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Publication numberUS7054061 B2
Publication typeGrant
Application numberUS 10/346,960
Publication dateMay 30, 2006
Filing dateJan 17, 2003
Priority dateMar 8, 2002
Fee statusLapsed
Also published asCN1729598A, US6844962, US6876490, US6903865, US6909538, US20030169483, US20030169484, US20030169486, US20030169488, US20030234977
Publication number10346960, 346960, US 7054061 B2, US 7054061B2, US-B2-7054061, US7054061 B2, US7054061B2
InventorsMark A. Arbore, Jeffrey D. Kmetec, Yidong Zhou
Original AssigneeLightwave Electronics Mountain View
Export CitationBiBTeX, EndNote, RefMan
External Links: USPTO, USPTO Assignment, Espacenet
Split-band amplifying apparatus using a depressed-profile fiber amplifier
US 7054061 B2
Abstract
A split-band amplifying apparatus that has a first section for amplifying a long wavelength band of an optical signal and a second section equipped with a fiber amplifier for amplifying a short wavelength band of the optical signal. The fiber amplifier in the second section uses a short-pass fiber with a depressed cladding cross-section and core doped with an active material, e.g., Erbium, and pumped to a high relative inversion D. The split-band amplifying apparatus can be used to amplify signals whose short wavelength band includes at least a portion of the S-band and whose long wavelength band includes at least a portion of the C- and/or L-band.
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Claims(21)
1. A split-band amplifying apparatus comprising:
a) a first section for amplifying a long wavelength band of an optical signal;
b) a second section having a fiber amplifier for amplifying a short wavelength band of said optical signal, said fiber amplifier comprising:
1) a core having a core cross-section and a refractive index no;
2) an active material doped in said core;
3) a depressed cladding surrounding said core, said depressed cladding having a depressed cladding cross-section and a refractive index n1;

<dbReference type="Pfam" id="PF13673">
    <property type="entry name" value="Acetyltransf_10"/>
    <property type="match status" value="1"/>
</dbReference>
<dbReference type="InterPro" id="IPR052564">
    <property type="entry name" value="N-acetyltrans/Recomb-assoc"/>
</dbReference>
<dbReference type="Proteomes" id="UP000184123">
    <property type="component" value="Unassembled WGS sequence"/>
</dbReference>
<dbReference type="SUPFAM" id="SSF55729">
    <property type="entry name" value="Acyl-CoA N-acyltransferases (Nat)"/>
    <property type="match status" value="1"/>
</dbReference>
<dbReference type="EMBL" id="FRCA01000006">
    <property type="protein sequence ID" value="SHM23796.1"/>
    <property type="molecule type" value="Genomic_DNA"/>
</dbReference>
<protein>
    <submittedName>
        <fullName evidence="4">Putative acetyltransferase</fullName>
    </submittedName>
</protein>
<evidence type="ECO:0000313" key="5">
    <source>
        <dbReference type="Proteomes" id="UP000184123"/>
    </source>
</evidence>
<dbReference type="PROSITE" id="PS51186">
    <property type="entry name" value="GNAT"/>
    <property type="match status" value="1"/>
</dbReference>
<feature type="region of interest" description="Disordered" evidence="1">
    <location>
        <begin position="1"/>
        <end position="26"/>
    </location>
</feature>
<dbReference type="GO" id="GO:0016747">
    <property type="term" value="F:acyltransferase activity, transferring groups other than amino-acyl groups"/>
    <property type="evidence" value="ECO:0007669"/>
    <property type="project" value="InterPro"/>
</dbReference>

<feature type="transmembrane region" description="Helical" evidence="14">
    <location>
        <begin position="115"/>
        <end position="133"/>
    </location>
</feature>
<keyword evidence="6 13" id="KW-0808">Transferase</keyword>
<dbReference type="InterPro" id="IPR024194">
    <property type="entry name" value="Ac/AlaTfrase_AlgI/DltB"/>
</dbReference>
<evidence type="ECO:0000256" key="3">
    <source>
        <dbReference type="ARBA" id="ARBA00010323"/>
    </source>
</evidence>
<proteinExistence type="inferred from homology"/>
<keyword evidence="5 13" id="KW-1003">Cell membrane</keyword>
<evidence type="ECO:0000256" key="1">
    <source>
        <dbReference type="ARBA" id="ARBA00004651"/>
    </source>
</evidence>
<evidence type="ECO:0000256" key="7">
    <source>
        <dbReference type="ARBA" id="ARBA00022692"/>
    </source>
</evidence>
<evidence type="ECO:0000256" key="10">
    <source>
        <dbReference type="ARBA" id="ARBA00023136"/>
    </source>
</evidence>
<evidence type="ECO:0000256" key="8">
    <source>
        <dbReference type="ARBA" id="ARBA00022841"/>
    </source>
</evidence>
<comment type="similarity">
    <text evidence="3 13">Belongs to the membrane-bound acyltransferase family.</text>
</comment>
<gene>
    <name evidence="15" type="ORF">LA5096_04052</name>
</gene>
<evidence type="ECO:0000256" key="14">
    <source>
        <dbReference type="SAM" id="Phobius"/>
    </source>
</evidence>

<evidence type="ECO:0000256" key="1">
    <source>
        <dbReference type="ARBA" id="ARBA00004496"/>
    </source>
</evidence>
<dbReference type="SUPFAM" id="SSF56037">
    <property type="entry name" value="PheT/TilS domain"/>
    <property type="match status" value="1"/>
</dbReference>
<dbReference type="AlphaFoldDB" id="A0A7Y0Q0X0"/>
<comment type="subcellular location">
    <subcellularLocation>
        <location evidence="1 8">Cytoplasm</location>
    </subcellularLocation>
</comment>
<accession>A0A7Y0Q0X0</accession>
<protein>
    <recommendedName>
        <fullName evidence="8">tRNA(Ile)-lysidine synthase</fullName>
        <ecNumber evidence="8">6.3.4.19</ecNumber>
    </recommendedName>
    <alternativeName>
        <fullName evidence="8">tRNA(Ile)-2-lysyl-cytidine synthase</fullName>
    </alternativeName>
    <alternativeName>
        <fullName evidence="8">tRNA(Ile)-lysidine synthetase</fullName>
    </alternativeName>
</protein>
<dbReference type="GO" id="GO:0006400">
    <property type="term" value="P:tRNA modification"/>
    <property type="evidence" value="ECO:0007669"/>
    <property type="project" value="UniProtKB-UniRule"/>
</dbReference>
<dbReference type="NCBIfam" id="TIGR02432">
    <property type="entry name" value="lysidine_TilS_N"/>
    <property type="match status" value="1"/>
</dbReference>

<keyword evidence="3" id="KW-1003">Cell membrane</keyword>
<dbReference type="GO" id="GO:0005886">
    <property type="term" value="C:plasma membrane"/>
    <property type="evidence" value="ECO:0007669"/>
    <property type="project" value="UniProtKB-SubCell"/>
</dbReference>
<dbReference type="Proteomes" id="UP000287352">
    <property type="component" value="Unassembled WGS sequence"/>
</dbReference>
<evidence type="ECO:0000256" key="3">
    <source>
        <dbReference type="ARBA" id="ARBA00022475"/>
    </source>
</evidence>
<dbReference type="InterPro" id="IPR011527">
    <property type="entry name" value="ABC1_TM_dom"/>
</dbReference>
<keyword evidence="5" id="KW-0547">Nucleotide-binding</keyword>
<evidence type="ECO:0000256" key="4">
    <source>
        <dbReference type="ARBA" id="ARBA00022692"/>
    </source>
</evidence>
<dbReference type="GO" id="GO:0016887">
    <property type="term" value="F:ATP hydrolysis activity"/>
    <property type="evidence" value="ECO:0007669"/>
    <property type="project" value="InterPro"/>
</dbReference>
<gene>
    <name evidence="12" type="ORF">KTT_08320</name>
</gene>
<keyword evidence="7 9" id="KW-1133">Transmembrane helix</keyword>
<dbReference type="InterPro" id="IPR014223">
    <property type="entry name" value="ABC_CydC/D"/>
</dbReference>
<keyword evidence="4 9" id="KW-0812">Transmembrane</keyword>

4) a secondary cladding surrounding said depressed cladding, said secondary cladding having a secondary cladding cross-section and a refractive index n2;
5) a pump source for pumping said active material to a high relative inversion D, such that said active material exhibits positive gains in said short wavelength band and high gains in said long wavelength band;
wherein said core cross-section, said depressed cladding cross-section, and said refractive indices no, n1, and n2 are selected to produce a roll-off loss curve about a cutoff wavelength λc, said roll-off loss curve yielding losses at least comparable to said high gains in said long wavelength band and losses substantially smaller than said positive gains in said short wavelength band.
2. The split-band amplifying apparatus of claim 1, wherein said active material is Erbium such that said fiber amplifier is a first Erbium-doped fiber amplifier.
3. The split-band amplifying apparatus of claim 2, wherein said short wavelength band comprises at least a portion of the S-band and said long wavelength band comprises at least a portion of the C-band, and said cutoff wavelength λc is at a crossover wavelength between said S-band and said C-band.
4. The split-band amplifying apparatus of claim 3, wherein said long wavelength band further comprises at least a portion of the L-band.
5. The split-band amplifying apparatus of claim 3, wherein said cutoff wavelength is at about 1530 nm.
6. The split-band amplifying apparatus of claim 1, wherein said first section comprises a second Erbium-doped fiber amplifier.
7. The split-band amplifying apparatus of claim 6, wherein said active material is Erbium such that said fiber amplifier is a first Erbium-doped fiber amplifier.
8. The split-band amplifying apparatus of claim 7, further comprising a common pump source for delivering a pump radiation to said first Erbium-doped fiber amplifier and to said second Erbium-doped fiber amplifier.
9. The split-band amplifying apparatus of claim 8, wherein said common pump source comprises a laser diode delivering said pump radiation at about 980 nm.